A couple of weeks ago I managed to get the first game in since early March round Des’ shed o’war. Sadly it looks like it will also be the last game in this year as new Covid restrictions have hit London, with my health problems and the ban on households mixing it is a non-starter (and rightly so). Anyway, Des had decided to lay out one of his lovely Eastern front winter tables and that we’d have a game of Chain of Command which was a big thumbs up from me in both accounts. We spent the first 45 minutes or so having a good chat as it was only the second time we’d physically been in each others company since March also so had a lot to catch up on/moan about! So with that out of the way and Des’ birthday beer opened we got to it.
I was the glorious Red Army liberating a village from the fascist invaders and to do so I had a bog standard rifle platoon with a paltry number of support points that I blew on a lend-lease Churchill that I thought would come in handy against the flimsy structures in the village and might have more chance surviving a ‘fausting or ‘schrecking from the German infantry (it was also in honour of a Twitter chum DiceDad and his love of the brutes!). The patrol phase went ok, I ended up with my JoP’s spread out a bit but nearly encircling Des’ which were grouped quite tightly. I was planning on using typical Soviet subtlety by running the infantry forward on the left to make the enemy deploy then bring the tank up, stand off and blast the crap out of them – I was quite confident the Churchill would be safe in this as I figured Des wouldn’t be able to afford a PAK40 from his support points. (you can click on following pics to make them bigger)
The game was bags of fun, albeit one lacking in much finesse as I struggled to get forward with the first section I deployed due to the nasty attention of a MG42 and a lack of cover so decided to try and engage in a long range firefight whilst working another squad down the left. I did have some success chipping away at Des’ lads causing a MG42 team to break (this was due to us forgetting to count the shock across the section and not just the team!). I did manage to push the left hand squad up but Des deployed another one of his and a viscous close range firefight broke out with us slowly whittling each other down, lots of shock was going on and JL’s were getting hit which slowly brought our morale levels down. Eventually though my first squad stuck in the open had enough and broke whilst nearly all the remaining troops on both sides were pinned causing a stalemate.
On my right I had moved a section forward hoping to force Des’ hand to deploy his last section whilst supporting them with the Churchill. This sort of worked but Des sprung an ambush with his Panzerschreck which luckily for me missed, I was very confident that a touch of HE would put paid to the AT team but I completely missed! The next few bounds saw a frankly ridiculous set of misses from us both as we both tried to get the first telling hit in, although the ‘schreck did score a glancing blow on the Churchill that luckily just shocked the crew. My infantry joined in and managed to cause some shock whilst taking fire from a MG42 although the Churchill did finally knock out the ‘schreck team whilst they ran back to acquire some more rounds after using up all of their initial load of rockets.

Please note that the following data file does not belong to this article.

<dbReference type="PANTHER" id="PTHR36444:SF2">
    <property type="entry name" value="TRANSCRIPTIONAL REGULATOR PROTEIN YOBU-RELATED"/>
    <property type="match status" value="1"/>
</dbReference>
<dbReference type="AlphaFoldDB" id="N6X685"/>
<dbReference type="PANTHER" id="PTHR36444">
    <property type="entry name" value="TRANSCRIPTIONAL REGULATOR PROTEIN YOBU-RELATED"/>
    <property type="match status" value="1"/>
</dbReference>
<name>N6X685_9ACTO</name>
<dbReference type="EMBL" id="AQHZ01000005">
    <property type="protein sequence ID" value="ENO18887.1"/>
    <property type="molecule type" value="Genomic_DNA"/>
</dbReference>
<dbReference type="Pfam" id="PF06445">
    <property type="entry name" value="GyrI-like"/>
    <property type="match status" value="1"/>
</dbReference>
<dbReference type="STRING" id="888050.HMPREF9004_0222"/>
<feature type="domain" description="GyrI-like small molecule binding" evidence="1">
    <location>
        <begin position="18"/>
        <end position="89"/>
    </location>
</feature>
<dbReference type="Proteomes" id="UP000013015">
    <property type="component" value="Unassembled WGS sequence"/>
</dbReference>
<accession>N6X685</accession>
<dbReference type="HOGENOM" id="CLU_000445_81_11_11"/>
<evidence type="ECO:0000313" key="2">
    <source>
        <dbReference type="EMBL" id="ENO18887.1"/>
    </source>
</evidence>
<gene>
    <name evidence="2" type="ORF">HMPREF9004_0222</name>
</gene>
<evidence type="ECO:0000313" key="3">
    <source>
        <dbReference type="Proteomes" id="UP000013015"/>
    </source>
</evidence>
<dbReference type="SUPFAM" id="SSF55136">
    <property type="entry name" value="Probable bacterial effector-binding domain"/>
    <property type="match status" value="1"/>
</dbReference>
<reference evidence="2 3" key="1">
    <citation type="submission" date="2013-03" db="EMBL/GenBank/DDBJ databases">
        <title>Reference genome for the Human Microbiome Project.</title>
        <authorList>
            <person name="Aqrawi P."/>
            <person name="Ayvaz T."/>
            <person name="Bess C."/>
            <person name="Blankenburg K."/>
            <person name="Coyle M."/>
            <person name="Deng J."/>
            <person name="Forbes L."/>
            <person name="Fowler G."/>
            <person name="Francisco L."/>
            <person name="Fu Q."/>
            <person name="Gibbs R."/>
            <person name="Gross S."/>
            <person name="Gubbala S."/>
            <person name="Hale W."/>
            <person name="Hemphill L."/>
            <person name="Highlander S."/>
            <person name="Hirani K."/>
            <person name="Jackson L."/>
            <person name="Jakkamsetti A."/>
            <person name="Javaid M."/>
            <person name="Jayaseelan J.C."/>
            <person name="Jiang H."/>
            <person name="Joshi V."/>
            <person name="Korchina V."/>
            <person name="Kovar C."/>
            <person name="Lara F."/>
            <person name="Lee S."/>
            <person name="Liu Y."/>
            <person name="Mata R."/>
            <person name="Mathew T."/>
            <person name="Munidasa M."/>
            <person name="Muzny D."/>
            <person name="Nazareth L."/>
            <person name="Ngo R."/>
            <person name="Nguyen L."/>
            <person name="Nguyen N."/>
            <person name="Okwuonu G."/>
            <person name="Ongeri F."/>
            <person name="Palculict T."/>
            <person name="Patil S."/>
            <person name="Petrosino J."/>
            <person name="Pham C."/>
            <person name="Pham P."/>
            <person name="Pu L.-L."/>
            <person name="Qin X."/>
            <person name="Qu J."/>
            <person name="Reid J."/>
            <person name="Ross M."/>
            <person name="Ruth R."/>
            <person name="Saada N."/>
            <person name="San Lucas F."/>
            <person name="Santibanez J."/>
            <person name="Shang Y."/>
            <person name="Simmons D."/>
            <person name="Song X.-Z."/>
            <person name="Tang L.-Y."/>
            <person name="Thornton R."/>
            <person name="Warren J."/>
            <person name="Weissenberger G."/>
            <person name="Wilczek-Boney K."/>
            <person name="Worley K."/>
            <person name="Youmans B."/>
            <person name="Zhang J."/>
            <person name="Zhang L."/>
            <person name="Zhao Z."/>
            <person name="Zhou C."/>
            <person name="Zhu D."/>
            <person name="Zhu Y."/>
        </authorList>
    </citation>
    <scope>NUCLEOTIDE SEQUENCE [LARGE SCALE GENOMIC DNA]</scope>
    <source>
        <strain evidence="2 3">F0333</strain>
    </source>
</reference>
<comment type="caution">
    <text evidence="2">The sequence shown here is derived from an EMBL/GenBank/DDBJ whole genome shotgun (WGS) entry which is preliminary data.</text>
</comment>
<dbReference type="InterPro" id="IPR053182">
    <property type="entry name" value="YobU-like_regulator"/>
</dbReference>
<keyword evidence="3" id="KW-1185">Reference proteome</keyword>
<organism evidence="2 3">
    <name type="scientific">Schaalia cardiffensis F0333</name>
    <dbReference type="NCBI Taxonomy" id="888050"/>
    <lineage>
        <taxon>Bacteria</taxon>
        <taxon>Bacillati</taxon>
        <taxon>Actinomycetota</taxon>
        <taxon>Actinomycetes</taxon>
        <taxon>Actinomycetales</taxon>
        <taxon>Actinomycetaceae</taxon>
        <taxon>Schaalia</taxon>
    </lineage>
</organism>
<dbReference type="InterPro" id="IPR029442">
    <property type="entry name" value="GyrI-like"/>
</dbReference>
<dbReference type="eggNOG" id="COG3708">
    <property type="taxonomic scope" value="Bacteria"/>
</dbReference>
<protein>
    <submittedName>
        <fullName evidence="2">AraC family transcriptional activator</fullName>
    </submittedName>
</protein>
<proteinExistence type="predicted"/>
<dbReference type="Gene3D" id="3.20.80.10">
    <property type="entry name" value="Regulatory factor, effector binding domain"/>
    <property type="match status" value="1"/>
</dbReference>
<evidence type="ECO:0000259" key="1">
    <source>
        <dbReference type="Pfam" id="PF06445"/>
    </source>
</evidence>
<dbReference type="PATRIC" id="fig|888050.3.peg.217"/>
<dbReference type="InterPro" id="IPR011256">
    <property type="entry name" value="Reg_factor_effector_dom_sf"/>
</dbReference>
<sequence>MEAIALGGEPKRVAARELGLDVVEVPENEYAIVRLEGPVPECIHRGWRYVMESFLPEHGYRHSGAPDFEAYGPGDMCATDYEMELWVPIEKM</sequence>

With the threat of the tank and an infantry section closing in on them Des’ last infantry squad ran out of the building they were in and round the corner out of sight, and it looked like it might go all Benny Hill for a moment with us chasing each other round the house! However I decided to hold the infantry in place to take on the Landsers while I moved the Churchill up to take the JoP located nearby and hopefully catch the same Germans in a crossfire. Unfortunately I forgot that taking on a MG42 at close range even with light cover was a really bad idea and before I could get the tank in a position to brass the enemy up my infantry had taken a right mullering and broke.
With that my morale was down to 6, I had one section of infantry fit to fight and a train to catch we called the game as a German victory. To be fair I don’t think either of us was too bothered about the result it was just great to be sat round a table again, having a couple of beers and playing a game with a mate, it has been much missed. The only real down side was that I had to do it all with Des’ bog standard kit on his half-arsed table but we all have to make sacrifices in these troubled times!